I am a mother of three young children (12, 7 and 6) who have asked me the question, "Why does the moon have different faces (said the 6 yr old) phases (said the 12 year old). I can usually find an answer to appease their cornucopia of questions, however, this one stumped me. The question as I've deciphered it is why or how does the moon show on earth as a half-moon, 1/4 moon, or "smiley face" moon. And of course my oldest wants to know what covers it (if anything). I am not astronomically (?) inclined, so I don't even know if I have worded this question properly.
The question is worded just fine! I hope that I can explain the answer well enough. Nothing is covering the Moon, part of it is just not illuminated as it is facing away from the Sun.
There is a neat little practical demonstration that you could try at home if you wanted, and in any case it helps to explain what's going on if I use the analogy. The demonstration goes as follows: first find a ball and a flashlight (you need to be in a somewhat darkened room). One of you has to be the sun (the one with the flashlight) another is the moon (the one with the ball) and the third person is the Earth (any extra people can be the Earth too!). If the line between the sun and the moon is at a right angle to the line between the moon and the earth (ie. if the 3 of you stand at 3 corners of a square), half of the moon will be illuminated from the point of view of 'the Earth.' If 'the Moon' walks round 'the Earth' then the person who is the Earth will see more or less of the Moon illuminated. This is all that is needed to create the phases of the Moon. You'll notice that when the Moon is between the Sun and the Earth an eclipse occurs - for why we don't actually see an eclipse every new Moon see below.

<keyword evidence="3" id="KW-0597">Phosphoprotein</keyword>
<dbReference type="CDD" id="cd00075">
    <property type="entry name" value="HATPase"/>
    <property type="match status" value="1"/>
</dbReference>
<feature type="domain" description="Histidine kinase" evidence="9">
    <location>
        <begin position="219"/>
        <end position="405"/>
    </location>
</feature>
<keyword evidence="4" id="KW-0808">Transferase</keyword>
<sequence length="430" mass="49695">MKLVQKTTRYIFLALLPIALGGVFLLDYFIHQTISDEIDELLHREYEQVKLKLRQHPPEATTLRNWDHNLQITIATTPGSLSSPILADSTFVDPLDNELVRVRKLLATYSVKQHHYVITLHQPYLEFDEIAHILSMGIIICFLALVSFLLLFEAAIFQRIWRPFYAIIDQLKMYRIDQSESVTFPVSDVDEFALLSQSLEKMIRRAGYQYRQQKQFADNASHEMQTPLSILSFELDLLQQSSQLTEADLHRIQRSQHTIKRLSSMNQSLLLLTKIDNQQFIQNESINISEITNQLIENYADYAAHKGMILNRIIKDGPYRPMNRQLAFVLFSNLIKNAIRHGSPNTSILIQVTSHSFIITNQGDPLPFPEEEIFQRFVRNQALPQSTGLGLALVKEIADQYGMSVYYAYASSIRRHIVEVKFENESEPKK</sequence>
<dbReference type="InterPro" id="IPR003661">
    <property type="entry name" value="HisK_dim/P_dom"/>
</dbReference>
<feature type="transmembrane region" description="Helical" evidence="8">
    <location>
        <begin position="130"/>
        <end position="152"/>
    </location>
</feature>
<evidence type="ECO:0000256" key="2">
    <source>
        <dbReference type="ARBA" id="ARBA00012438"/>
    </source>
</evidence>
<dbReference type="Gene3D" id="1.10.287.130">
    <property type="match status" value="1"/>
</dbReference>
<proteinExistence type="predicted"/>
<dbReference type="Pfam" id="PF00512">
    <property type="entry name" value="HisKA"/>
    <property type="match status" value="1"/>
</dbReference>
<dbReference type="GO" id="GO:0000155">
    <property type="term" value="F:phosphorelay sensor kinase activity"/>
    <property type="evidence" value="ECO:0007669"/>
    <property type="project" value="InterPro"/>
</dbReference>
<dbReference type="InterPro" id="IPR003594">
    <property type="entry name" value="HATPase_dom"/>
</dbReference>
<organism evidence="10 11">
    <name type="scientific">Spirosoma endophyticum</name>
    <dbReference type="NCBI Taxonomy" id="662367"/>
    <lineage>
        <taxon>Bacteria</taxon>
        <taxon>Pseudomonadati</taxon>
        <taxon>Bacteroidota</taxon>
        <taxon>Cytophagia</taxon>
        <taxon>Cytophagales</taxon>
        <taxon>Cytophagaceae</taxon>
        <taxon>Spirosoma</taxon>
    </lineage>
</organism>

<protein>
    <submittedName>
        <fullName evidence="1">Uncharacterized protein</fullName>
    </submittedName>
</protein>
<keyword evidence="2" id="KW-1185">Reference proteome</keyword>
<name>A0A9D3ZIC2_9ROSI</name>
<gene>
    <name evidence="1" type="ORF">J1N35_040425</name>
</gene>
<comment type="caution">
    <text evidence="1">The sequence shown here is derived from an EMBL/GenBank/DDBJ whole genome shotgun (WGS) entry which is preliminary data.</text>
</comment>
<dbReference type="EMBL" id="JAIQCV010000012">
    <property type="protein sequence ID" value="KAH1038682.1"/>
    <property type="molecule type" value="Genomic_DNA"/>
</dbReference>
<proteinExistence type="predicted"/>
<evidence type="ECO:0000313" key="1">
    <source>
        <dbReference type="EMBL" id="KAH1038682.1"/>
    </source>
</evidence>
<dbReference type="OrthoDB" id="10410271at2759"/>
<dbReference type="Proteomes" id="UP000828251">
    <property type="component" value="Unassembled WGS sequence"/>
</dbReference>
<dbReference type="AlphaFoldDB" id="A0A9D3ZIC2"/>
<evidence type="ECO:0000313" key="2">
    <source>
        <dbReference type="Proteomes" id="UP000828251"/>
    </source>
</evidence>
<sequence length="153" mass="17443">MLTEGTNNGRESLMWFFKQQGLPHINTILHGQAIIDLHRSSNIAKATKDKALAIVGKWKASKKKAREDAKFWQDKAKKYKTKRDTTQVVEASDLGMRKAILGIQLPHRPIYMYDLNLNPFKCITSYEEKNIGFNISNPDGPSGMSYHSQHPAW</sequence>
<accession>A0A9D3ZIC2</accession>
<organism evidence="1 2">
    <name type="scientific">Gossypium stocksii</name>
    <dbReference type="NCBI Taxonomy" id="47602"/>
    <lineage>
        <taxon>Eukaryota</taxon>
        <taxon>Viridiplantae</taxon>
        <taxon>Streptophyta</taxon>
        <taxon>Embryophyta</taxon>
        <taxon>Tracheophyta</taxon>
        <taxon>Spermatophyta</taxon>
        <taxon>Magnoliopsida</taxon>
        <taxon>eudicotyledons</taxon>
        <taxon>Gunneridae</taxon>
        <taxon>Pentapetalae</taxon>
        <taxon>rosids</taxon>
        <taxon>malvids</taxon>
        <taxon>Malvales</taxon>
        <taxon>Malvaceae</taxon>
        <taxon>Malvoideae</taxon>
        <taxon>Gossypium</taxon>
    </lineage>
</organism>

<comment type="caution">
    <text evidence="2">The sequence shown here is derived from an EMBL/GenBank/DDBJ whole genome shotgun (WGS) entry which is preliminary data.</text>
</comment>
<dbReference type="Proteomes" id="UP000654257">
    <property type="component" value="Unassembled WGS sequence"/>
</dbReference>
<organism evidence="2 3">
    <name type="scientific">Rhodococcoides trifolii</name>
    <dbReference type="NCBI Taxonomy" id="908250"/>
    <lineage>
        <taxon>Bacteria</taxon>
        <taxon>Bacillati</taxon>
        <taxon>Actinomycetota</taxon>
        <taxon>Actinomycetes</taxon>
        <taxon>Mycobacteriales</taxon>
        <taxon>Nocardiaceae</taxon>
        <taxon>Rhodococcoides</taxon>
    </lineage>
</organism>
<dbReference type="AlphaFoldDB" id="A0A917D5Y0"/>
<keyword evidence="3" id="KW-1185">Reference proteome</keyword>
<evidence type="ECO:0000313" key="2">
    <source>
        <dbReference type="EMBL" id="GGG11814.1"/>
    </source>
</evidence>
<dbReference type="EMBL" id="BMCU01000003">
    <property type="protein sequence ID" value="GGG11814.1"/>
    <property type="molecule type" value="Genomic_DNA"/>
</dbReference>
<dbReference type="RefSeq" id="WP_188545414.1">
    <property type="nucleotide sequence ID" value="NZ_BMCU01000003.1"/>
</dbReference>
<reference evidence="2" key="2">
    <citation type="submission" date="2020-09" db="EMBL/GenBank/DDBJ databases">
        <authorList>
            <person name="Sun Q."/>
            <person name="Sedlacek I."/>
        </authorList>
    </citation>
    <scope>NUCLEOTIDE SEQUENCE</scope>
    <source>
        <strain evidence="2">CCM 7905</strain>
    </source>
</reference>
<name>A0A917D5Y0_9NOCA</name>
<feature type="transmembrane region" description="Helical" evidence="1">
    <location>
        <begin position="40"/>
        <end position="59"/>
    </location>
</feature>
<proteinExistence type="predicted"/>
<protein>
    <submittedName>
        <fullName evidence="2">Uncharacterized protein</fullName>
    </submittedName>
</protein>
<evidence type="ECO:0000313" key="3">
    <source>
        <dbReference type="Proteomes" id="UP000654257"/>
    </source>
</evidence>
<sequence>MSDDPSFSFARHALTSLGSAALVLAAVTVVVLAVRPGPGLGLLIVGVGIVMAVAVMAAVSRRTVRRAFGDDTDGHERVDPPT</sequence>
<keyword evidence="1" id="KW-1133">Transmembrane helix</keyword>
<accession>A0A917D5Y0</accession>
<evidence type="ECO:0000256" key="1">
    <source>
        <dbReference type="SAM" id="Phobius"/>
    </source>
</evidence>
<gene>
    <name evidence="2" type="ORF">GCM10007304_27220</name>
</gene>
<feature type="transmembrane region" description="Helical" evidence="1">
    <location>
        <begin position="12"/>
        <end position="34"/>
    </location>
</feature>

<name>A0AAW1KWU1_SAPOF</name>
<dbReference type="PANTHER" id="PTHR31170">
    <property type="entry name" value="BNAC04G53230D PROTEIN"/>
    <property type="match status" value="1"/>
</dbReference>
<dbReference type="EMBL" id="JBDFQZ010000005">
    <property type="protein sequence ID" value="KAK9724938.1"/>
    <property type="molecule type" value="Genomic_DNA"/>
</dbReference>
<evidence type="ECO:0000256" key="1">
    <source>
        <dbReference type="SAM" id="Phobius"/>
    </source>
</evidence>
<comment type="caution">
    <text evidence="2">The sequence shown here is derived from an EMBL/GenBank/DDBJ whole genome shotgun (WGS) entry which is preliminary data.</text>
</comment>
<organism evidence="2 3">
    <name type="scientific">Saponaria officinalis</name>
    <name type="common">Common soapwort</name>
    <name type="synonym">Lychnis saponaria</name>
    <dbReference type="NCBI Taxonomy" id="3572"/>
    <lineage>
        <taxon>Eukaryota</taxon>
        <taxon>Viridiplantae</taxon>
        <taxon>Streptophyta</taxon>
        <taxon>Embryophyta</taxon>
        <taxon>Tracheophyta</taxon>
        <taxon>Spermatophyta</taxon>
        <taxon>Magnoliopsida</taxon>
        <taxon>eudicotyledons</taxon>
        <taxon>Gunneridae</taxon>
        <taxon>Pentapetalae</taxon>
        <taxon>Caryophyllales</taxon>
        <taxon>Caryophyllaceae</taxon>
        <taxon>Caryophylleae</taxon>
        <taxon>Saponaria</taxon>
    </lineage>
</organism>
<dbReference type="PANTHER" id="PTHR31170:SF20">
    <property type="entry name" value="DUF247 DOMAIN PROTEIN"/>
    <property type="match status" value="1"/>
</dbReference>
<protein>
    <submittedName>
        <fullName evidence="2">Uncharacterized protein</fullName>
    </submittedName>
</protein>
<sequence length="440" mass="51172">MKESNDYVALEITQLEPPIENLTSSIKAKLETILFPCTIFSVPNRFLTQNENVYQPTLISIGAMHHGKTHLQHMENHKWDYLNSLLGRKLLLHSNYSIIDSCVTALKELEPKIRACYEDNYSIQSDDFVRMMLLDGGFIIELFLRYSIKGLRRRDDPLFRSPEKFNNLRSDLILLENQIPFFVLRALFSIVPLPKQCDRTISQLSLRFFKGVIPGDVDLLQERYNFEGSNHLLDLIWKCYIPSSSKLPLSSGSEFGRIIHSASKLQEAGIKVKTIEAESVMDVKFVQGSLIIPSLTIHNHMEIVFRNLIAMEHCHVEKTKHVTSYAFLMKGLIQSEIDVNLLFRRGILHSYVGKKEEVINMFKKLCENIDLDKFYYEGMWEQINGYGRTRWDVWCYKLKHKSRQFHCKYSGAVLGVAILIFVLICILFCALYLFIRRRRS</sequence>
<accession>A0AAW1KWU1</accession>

Last Spring I tried a similar demonstration out with a 2nd grade class as part of the GSSOP at Cornell. It turns out 7 year olds take things very literally, and without a dark enough room or bright enough flashlight the demo doesn't work that well. They also had problems because we could see the pattern of the illumination on our "Moon" from the flashlight. So it's not a perfect demonstration, but it works OK.